Two female pastors in Seattle have put everything on the line for their love for one another.
On Dec. 7, Tibbetts United Methodist Church hosted a wedding, just as they done many other times. The ceremony was simple, but well attended — it was standing room only. Yet despite the event's popularity, none of the guests snapped any photos of the nuptials for Facebook or Instagram.
The couple said they wanted privacy.
Rev. Dr. Joanne Brown and Christie Newbill are both pastors at Tibbetts United Methodist Church and Woodland Park United Methodist Church, respectively. On that day earlier this month, the two devoted religious leaders were joined together in matrimony.
"I could feel kind of a leap when she came into the room, a delight to see her," Christie remembered. As peers, Joanne and Christie's romance started with friendship.
"I was like, 'Oh my goodness. I think I feel that too,'" Joanne laughed.
But with their wedding, they could face serious consequences within the church. While both churches are "reconciling congregations," which affirms anyone regardless of sexual orientation, and the union is legal under Washington's new law, there is still a chance they could face disciplinary action.
The marriage violates the Methodist Book of Discipline, which "excludes noncelibate gay and lesbian people from ordination and prohibits same-sex unions. Their supervisor, United Methodist Seattle District Superintendent Patricia Simpson performed the ceremony. She also could face consequences from the church, if it comes to that:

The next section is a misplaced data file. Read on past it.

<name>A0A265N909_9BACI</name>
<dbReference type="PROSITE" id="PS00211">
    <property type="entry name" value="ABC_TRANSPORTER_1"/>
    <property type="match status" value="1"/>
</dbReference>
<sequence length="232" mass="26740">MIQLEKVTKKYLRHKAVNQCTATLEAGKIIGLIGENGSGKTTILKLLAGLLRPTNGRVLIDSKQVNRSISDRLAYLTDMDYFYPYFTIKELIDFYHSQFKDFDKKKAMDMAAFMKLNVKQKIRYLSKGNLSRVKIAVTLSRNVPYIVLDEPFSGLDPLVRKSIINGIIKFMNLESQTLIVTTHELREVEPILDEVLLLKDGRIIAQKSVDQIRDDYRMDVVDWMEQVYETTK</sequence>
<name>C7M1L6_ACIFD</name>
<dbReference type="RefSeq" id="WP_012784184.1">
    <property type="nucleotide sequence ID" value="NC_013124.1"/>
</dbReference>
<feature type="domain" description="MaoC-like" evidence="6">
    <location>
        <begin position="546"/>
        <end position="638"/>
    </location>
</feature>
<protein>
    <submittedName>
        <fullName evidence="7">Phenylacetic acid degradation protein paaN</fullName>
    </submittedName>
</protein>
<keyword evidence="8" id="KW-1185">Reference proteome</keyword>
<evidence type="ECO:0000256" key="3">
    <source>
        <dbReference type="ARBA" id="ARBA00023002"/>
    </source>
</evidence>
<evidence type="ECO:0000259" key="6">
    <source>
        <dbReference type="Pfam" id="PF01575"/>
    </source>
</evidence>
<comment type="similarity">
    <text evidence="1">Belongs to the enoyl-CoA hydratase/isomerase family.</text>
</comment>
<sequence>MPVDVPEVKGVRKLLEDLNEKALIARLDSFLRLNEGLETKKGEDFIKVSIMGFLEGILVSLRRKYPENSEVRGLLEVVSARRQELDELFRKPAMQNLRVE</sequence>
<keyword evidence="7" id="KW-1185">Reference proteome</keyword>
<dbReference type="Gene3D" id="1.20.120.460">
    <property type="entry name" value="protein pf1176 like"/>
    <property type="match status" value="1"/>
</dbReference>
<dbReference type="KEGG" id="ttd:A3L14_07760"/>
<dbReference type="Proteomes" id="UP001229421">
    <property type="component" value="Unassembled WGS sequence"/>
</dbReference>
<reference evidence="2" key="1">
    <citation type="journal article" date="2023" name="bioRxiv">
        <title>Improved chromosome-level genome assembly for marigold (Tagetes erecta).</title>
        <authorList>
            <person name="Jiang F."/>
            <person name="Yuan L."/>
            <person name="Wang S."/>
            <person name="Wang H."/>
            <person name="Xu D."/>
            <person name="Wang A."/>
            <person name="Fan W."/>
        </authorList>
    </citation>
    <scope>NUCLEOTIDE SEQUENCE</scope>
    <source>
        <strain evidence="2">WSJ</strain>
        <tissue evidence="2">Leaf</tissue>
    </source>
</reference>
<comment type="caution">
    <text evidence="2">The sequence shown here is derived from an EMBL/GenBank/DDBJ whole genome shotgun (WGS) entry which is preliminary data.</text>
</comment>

No disciplinary action will ensue unless someone files a complaint with the Bishop, who would begin a process that could lead to a dismissal of the complaint, a mediated resolution,or a church trial.
"We don't do these things casually," Simpson told Seattle's King 5.
There are other incidents of Methodist clergy around the country performing and blessing gay unions. Rev. Frank Schaefer of Philadelphia, who was suspended last month for presiding over his son's same-sex marriage, recently defied an order to resign his church credentials. Schaefer has said he plans to be a vocal advocate for gay rights.
For Brown and Newbill, their union is about love, not activism.
"I wasn't doing this to make a point. I wasn't doing this to thumb my nose at the United Methodist Church," said Brown. "I was doing this because I loved this woman."